The way they balance each other is almost exquisite.  When I write I’m sitting down, physically resting, and I get a chance to think about what I’ve done.  A chance to think about all the little things that I noticed while I was taking care of patients, and while I was living life, but had no time to dwell on.  And writing is a safe place to explore my feelings about MS. 

My circle of family and friends is supportive, very supportive, but they have their own problems and in my estimation they shouldn’t have to worry about mine any more than I can help.  I don’t want to whine to them.  So I can have my unadulterated say about MS in a journal and it bothers nobody.

WR: You like to journal and it was your journaling that helped bring this book into existence. What piece of advice would you give to the would-be author who is considering a practice of journaling?

JC: You only have to please yourself when you’re journaling.  That’s the beauty of it.  Whatever your practice is, it should feel good—organic–to you. 

 If you have to force yourself to journal, then it might not be the right thing for you, or so says my sulky inner teenager.  Your journal should be a place of release and rest.  I have a lot of writer friends, and everyone’s idea of journaling seems to be different, which is great.  Some people only journal by hand, some people draw in their journals, some people collect tactile bits of life and stick them in their journals.  Some jot down cryptic phrases and ideas for development later.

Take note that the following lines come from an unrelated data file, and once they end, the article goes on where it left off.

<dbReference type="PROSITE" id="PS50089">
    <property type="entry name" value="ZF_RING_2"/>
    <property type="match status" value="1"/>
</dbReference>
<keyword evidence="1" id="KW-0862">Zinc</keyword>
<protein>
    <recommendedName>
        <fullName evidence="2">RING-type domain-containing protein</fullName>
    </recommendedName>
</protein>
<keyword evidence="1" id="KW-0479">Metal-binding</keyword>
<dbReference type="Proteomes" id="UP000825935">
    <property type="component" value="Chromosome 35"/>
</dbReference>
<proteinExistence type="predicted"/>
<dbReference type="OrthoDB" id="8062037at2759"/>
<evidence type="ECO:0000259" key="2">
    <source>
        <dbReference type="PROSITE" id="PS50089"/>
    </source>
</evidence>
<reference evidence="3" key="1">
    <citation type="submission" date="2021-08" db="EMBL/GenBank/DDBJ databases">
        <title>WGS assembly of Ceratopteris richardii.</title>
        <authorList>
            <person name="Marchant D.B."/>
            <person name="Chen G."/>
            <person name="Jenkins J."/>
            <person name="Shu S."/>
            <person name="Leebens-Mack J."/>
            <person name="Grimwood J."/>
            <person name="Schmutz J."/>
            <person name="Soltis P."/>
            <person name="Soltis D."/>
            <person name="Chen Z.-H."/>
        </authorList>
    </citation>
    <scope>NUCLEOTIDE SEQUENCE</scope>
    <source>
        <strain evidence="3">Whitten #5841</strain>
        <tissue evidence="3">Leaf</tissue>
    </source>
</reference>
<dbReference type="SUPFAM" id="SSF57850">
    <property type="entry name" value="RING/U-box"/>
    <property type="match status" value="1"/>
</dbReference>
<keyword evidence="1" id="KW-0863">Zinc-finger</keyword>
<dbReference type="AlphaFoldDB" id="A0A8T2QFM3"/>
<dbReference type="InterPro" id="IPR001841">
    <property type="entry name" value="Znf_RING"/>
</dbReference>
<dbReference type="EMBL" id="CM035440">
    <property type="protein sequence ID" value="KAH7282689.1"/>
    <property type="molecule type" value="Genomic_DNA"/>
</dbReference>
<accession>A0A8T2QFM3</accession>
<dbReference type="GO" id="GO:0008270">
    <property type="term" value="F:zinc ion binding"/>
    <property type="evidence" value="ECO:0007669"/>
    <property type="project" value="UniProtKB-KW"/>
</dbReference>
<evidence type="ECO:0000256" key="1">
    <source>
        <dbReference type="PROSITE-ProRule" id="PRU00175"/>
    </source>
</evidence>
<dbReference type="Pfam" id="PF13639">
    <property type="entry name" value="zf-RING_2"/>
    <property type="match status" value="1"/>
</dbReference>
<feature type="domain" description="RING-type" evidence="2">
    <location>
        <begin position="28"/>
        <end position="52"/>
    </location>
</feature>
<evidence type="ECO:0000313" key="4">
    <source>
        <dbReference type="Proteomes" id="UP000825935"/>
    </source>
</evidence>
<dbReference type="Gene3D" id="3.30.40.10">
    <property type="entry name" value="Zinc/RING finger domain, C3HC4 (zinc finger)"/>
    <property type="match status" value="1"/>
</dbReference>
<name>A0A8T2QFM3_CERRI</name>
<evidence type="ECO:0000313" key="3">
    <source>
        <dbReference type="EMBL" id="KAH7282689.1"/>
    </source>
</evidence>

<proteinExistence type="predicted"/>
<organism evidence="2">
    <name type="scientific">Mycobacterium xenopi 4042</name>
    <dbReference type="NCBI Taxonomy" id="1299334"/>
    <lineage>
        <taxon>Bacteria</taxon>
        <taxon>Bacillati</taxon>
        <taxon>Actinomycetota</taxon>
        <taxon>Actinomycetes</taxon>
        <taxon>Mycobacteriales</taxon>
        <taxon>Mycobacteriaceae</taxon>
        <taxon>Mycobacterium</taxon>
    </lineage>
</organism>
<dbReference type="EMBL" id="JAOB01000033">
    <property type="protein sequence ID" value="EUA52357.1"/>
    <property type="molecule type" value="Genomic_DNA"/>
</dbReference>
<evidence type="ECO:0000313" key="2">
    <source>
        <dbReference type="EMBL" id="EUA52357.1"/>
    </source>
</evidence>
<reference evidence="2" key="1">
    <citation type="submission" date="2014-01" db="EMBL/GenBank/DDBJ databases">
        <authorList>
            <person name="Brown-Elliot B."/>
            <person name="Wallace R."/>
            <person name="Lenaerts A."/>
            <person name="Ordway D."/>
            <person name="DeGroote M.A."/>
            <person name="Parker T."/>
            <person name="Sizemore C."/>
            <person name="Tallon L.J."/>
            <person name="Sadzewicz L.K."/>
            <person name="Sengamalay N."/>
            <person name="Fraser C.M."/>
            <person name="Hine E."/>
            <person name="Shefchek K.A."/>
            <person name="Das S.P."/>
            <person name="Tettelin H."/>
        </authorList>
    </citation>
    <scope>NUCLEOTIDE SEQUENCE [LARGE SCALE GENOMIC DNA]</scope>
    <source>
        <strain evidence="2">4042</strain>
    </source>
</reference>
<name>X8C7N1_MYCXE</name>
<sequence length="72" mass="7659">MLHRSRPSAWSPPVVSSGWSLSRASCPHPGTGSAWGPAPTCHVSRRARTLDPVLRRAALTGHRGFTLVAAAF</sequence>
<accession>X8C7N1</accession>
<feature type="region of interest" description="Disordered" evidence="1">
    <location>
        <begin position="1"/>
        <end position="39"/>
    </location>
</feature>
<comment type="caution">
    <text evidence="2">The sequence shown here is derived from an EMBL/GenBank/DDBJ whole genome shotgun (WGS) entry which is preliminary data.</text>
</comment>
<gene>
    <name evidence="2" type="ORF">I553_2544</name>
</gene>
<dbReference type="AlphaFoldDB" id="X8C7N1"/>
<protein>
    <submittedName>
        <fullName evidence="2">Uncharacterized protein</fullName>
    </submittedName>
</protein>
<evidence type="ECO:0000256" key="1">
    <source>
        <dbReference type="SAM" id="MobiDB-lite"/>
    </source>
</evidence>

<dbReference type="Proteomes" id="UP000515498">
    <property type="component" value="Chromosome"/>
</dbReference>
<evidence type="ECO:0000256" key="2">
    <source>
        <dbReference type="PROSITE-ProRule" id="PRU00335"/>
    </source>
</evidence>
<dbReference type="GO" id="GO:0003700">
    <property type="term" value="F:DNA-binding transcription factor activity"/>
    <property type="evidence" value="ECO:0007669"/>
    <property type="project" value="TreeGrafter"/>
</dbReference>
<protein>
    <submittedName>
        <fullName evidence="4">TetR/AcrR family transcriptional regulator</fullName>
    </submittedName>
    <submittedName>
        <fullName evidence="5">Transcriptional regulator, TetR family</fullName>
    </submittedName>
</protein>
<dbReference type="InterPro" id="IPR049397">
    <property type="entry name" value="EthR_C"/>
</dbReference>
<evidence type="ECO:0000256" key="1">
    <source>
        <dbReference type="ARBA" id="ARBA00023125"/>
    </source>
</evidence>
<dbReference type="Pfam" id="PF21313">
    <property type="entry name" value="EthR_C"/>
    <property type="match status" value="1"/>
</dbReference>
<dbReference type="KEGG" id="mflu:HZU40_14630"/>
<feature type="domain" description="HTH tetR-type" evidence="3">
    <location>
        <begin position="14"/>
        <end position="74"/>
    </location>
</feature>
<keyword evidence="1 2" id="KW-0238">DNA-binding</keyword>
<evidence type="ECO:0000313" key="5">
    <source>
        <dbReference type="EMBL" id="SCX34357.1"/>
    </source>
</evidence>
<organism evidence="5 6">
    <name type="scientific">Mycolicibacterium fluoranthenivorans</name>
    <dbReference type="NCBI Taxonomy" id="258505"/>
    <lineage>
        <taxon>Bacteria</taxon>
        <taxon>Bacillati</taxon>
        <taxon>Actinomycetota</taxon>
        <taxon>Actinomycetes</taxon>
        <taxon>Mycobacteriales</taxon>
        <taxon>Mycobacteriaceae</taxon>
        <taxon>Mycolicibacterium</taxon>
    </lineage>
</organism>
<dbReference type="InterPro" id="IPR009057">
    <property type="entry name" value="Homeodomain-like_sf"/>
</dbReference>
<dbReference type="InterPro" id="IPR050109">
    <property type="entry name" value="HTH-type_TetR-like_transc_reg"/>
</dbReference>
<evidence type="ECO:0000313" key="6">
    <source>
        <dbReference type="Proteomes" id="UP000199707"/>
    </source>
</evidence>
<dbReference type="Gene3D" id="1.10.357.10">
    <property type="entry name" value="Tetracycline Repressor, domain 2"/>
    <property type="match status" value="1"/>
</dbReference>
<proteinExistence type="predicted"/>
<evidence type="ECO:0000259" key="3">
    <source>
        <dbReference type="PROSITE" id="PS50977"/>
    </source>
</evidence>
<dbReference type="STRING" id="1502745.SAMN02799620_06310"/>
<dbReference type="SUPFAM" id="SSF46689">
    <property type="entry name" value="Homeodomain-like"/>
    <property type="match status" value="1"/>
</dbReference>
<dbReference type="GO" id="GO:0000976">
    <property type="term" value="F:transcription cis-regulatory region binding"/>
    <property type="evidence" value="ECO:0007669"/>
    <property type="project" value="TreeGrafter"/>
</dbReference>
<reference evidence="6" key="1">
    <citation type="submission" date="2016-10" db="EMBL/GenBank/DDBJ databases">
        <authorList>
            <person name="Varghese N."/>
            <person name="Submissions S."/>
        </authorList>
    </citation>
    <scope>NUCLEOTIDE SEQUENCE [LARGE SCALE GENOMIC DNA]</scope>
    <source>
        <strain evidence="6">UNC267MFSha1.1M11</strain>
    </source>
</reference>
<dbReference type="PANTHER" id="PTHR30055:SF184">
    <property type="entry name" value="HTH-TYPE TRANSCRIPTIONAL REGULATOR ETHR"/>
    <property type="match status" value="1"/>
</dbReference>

My own journal is a place of focused play.  Extensive focused play, all in Word documents with weird little titles that clue me in to what I wrote about.  I zero in on something that intrigues me, bothers me, sticks with me in some way, and I tend to explore and develop the theme. 

I love tinkering with the craft of writing, with the language, punctuation and construction—it feels satisfying to do that, and in fact, that is how I become engaged each day in whatever I’m writing, I start by tinkering with what I’ve already written.  So my journal tends to be dense, to read like a piece I might publish, but I can be no-holds-barred honest and the pressure is completely off. 

I don’t journal with the idea that I’ll use any of it, but then I’ll find myself working on something and I’ll realize oh, I’ve already written about that.  I tell a story to myself in my journal, and sometimes I can then tell others the same story, or modify some of it for use.  

Writing is art, and art is not linear.  A journal isn’t linear, either.  So if your natural tendencies as a writer are anything like mine, this style of journaling might be useful to you.  It is time-consuming, though, without any certainty of payoff in the real world.